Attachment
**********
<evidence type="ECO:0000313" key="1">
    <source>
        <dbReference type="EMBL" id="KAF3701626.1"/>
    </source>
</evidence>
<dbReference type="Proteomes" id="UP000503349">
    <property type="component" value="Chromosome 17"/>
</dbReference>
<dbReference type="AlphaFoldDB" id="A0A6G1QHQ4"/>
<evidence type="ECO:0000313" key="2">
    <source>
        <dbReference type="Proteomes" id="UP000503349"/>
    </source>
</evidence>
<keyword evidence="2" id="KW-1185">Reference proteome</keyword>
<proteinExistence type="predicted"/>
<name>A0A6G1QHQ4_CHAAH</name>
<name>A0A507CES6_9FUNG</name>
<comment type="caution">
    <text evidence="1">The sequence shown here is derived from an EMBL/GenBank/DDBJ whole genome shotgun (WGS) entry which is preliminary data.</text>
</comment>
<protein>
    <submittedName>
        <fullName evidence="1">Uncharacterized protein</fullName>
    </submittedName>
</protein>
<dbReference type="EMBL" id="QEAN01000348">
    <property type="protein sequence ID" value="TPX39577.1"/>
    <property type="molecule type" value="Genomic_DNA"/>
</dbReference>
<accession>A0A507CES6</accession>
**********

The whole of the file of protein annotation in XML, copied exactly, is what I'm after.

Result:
<evidence type="ECO:0000313" key="1">
    <source>
        <dbReference type="EMBL" id="KAF3701626.1"/>
    </source>
</evidence>
<dbReference type="Proteomes" id="UP000503349">
    <property type="component" value="Chromosome 17"/>
</dbReference>
<dbReference type="AlphaFoldDB" id="A0A6G1QHQ4"/>
<evidence type="ECO:0000313" key="2">
    <source>
        <dbReference type="Proteomes" id="UP000503349"/>
    </source>
</evidence>
<keyword evidence="2" id="KW-1185">Reference proteome</keyword>
<proteinExistence type="predicted"/>
<name>A0A6G1QHQ4_CHAAH</name>
<name>A0A507CES6_9FUNG</name>
<comment type="caution">
    <text evidence="1">The sequence shown here is derived from an EMBL/GenBank/DDBJ whole genome shotgun (WGS) entry which is preliminary data.</text>
</comment>
<protein>
    <submittedName>
        <fullName evidence="1">Uncharacterized protein</fullName>
    </submittedName>
</protein>
<dbReference type="EMBL" id="QEAN01000348">
    <property type="protein sequence ID" value="TPX39577.1"/>
    <property type="molecule type" value="Genomic_DNA"/>
</dbReference>
<accession>A0A507CES6</accession>